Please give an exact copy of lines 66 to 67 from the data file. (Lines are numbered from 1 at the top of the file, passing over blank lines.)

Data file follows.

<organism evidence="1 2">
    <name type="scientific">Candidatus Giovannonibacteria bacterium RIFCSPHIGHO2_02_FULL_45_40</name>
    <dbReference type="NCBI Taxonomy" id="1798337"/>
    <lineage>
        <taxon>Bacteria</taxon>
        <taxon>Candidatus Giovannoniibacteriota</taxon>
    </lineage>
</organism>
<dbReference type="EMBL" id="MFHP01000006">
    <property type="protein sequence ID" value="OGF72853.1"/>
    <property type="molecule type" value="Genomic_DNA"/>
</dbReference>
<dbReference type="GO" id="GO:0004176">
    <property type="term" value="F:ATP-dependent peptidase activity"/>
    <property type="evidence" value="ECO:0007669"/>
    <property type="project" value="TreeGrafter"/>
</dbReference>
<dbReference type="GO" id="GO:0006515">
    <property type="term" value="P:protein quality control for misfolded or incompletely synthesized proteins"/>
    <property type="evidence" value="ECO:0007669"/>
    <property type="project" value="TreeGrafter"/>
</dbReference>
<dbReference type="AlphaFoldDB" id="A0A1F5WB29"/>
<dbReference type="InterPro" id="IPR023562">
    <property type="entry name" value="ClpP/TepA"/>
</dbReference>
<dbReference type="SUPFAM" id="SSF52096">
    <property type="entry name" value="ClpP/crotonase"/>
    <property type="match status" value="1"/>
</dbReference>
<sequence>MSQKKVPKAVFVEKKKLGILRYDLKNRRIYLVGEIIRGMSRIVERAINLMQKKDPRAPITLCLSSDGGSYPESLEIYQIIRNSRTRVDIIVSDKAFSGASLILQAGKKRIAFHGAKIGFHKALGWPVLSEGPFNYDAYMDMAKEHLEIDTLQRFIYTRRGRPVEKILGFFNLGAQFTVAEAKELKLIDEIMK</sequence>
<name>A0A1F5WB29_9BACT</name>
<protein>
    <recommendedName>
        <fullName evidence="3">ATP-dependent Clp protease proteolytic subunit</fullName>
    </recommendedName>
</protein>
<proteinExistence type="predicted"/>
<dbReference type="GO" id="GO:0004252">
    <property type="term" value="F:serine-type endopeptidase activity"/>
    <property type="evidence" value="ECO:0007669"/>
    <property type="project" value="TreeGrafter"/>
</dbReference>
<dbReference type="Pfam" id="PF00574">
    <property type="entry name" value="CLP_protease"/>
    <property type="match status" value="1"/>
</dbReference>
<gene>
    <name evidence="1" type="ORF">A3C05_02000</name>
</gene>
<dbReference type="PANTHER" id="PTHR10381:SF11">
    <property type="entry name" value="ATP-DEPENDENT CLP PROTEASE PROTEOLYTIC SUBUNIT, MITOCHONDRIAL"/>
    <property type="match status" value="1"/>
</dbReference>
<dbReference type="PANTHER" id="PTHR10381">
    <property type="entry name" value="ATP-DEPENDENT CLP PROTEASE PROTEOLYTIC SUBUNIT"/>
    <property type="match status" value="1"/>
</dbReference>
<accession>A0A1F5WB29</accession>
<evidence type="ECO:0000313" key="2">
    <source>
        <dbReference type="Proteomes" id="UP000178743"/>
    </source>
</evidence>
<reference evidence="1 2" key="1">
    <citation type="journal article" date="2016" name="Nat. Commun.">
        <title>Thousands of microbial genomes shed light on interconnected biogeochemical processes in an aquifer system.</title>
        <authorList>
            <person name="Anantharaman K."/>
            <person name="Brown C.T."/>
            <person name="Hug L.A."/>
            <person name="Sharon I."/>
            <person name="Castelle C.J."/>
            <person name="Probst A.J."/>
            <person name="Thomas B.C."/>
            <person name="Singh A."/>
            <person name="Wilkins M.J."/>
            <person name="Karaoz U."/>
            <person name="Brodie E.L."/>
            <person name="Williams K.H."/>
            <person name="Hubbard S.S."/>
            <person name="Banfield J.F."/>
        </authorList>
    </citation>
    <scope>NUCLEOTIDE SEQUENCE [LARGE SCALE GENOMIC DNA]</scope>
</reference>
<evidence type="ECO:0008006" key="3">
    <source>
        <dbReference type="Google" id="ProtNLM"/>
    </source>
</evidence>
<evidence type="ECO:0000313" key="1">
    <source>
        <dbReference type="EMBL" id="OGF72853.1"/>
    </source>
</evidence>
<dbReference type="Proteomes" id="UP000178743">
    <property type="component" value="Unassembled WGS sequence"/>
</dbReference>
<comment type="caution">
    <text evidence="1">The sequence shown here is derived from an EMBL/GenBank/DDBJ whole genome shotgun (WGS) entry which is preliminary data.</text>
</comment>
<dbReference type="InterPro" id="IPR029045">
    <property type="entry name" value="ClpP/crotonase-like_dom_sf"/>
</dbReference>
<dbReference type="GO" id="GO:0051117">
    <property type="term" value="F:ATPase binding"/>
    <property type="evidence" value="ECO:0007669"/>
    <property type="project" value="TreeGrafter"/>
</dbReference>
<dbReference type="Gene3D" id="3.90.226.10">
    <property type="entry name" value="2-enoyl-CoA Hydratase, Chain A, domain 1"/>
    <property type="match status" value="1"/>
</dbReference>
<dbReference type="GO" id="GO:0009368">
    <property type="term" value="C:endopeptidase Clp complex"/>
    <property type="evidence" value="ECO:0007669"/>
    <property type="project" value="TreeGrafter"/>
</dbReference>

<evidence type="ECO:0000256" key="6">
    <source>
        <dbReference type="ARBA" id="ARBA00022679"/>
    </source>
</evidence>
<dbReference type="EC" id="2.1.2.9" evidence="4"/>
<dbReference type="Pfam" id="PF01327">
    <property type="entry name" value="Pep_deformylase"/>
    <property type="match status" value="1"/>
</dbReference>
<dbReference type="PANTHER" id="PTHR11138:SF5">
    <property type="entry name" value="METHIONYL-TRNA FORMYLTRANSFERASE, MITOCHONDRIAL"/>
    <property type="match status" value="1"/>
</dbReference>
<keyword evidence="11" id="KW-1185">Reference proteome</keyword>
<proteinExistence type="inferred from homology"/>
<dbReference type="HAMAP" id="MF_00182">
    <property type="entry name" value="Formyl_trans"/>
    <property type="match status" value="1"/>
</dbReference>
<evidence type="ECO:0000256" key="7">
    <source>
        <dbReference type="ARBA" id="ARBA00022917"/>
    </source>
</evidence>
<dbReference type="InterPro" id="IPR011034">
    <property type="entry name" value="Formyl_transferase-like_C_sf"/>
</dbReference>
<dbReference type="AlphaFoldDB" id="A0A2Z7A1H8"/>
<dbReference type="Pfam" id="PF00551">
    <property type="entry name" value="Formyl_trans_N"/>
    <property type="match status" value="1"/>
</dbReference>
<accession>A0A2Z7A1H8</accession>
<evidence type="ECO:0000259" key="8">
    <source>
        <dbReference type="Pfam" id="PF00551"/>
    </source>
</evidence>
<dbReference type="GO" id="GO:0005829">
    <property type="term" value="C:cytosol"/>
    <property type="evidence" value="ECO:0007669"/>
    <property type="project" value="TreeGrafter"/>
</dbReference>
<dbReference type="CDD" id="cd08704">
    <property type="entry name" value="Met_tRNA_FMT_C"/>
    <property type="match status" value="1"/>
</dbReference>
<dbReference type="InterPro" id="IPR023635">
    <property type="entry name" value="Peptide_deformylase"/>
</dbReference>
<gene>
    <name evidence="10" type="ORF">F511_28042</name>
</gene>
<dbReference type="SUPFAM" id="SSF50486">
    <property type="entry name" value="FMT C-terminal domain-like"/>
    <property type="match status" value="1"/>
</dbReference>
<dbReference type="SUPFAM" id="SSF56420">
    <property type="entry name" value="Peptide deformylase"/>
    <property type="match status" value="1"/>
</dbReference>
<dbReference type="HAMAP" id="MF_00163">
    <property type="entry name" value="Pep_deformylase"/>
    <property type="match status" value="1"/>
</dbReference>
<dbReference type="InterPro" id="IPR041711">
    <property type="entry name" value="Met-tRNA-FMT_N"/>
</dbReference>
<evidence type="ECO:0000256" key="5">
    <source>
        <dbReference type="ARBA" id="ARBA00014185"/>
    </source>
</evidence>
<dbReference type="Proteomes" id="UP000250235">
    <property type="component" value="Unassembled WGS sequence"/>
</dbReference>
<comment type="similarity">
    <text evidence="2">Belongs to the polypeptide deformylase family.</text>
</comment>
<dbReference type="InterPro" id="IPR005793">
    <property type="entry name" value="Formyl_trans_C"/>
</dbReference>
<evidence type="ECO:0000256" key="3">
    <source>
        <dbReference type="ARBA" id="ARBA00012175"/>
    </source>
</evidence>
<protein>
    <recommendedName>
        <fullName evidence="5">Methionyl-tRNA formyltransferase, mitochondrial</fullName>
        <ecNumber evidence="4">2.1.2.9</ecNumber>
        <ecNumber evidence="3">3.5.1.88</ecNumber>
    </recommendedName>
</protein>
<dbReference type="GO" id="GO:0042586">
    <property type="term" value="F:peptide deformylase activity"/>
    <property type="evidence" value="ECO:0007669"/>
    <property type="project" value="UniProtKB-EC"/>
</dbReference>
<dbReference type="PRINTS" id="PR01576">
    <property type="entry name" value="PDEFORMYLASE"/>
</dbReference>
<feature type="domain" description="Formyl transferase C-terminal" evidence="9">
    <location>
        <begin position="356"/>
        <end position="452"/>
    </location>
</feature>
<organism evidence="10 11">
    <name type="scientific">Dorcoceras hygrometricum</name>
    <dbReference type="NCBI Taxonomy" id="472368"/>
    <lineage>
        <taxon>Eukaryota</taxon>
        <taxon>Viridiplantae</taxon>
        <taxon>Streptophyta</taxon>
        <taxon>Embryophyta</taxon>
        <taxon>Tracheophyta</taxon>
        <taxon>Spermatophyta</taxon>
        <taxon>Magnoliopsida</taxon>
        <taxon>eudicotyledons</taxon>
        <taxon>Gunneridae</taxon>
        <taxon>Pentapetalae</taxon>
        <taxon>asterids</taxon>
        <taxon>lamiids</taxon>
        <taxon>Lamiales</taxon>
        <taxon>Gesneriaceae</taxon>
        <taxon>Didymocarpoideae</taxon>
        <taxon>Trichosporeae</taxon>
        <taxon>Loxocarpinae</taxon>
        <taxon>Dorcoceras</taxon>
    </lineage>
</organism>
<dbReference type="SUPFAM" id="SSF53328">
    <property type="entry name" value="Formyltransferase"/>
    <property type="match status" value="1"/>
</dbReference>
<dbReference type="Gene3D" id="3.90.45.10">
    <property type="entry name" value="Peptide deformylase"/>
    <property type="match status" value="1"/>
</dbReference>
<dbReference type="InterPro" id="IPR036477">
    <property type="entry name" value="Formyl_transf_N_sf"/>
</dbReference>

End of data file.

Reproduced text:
    <citation type="journal article" date="2016" name="Nat. Commun.">
        <title>Thousands of microbial genomes shed light on interconnected biogeochemical processes in an aquifer system.</title>